I know what your thinking…this lunatic made a Sketchup model of a cutting board? Can’t he just wing it?
Ya sure, I have made quite a few cutting boards with and without plans. The few I have done plans for were in Autodcad, to work out the design details, but this is the first time I have used SU for planning a cutting board. I wanted to be able to know exactly how much material I was going to need, and how it was going to have to be glued up so it would come out exactly as I wanted.
This is actually the first custom cutting board I have been paid to make. In a previous project post I showed a cutting board I made for a friend to give to his wife for mothers day. A neighbor of his saw it and wanted one of his own. My friend showed him pictures I had sent him of the end grain checkerboard cutting boards I made and he wanted one, only full size 12×16, 1 1/2” thick with a half size border around it. And he wanted the checks to be 1 1/2” square. So I needed to be precise about how I glued up the blanks, so I would have enough material to make sure it came out the right size. SU is perfect for this, I did three different models, the first one shows the first glue up with all the material sizes. The length takes into account how many cuts I need at 1 1/2” including saw kerfs.
The next model shows the second glue up. After the 1st glue up is scraped, flattened, and sanded to 1 1/2” thick, (Usually I would plane it flat, but this one wont fit through my planer!) I take 1 5/8” rips and set them on end and offset every other row…
The last model shows the finished board as close to the dimensions that the customer wanted I can get while maintaining the other criteria. Sanded to 1 1/2” and the edge squares trimmed to 3/4”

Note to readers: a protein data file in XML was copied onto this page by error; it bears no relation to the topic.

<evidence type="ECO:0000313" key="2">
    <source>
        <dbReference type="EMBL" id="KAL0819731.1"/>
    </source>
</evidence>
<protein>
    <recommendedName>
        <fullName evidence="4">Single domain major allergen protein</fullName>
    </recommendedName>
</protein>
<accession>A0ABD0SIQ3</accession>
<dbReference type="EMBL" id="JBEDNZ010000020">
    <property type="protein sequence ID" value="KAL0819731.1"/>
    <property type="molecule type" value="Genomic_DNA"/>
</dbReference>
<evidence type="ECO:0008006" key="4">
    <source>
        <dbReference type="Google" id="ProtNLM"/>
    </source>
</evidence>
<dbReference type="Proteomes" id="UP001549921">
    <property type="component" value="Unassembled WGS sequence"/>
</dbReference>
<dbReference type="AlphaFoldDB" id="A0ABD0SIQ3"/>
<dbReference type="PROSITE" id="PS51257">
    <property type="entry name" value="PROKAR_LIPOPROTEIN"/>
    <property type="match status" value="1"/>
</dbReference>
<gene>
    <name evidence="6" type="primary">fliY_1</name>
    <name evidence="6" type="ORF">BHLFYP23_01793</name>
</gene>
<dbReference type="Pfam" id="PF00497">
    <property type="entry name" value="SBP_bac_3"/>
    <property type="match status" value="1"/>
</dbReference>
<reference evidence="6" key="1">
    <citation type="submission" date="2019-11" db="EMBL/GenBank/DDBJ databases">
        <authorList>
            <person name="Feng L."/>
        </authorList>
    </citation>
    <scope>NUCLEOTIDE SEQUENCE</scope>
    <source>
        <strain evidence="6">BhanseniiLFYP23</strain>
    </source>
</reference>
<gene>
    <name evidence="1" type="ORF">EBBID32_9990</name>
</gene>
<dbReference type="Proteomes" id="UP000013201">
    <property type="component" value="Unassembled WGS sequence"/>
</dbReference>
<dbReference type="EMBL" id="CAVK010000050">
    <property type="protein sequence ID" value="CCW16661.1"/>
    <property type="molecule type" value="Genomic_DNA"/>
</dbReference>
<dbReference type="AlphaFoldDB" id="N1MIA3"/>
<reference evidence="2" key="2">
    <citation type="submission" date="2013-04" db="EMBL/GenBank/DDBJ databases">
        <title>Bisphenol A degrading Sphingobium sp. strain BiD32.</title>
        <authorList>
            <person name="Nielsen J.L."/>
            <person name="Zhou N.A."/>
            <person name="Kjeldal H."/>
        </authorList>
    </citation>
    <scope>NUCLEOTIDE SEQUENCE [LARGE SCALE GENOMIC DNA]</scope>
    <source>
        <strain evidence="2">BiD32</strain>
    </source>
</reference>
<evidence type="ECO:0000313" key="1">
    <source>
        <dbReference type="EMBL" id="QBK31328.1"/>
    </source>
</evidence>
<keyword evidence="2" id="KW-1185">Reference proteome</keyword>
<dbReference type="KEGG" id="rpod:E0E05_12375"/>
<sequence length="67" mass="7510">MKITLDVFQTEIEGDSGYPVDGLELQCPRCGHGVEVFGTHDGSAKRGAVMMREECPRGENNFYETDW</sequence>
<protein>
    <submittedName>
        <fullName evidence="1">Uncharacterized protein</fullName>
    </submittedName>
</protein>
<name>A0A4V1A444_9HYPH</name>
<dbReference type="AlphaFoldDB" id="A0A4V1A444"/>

Of course another great reason to do a SU model would be so I can use cutlist. Even though this isn’t a large complicated piece of furniture with lots of parts it is still a very useful program to figure out exactly how much material I need and what the exact board footage is so i can price it accurately. I used the first glue up blank to run the cutlist, once for the maple and once for the walnut
So it turns out I needed just under 2.5 board feet of each type of wood. Where I buy my hard woods, 8/4 hard maple is $6.35 b/f, and 8/4 walnut is $10.65 b/f. So my material cost is around $42.00. The walnut is pricey…maybe I should stick to all hard maple butcher blocks! So I bought all my lumber today and spent some time planing it down to 1 3/4” thick…but I am thinking…once I do the first glue up, if I have to use a drum sander to flatten and size the blank….. that could take a while to loose 1/4”. Maybe I should take my blank thickness down to 1 5/8, and just be real careful when I glue it up? What do you guys think?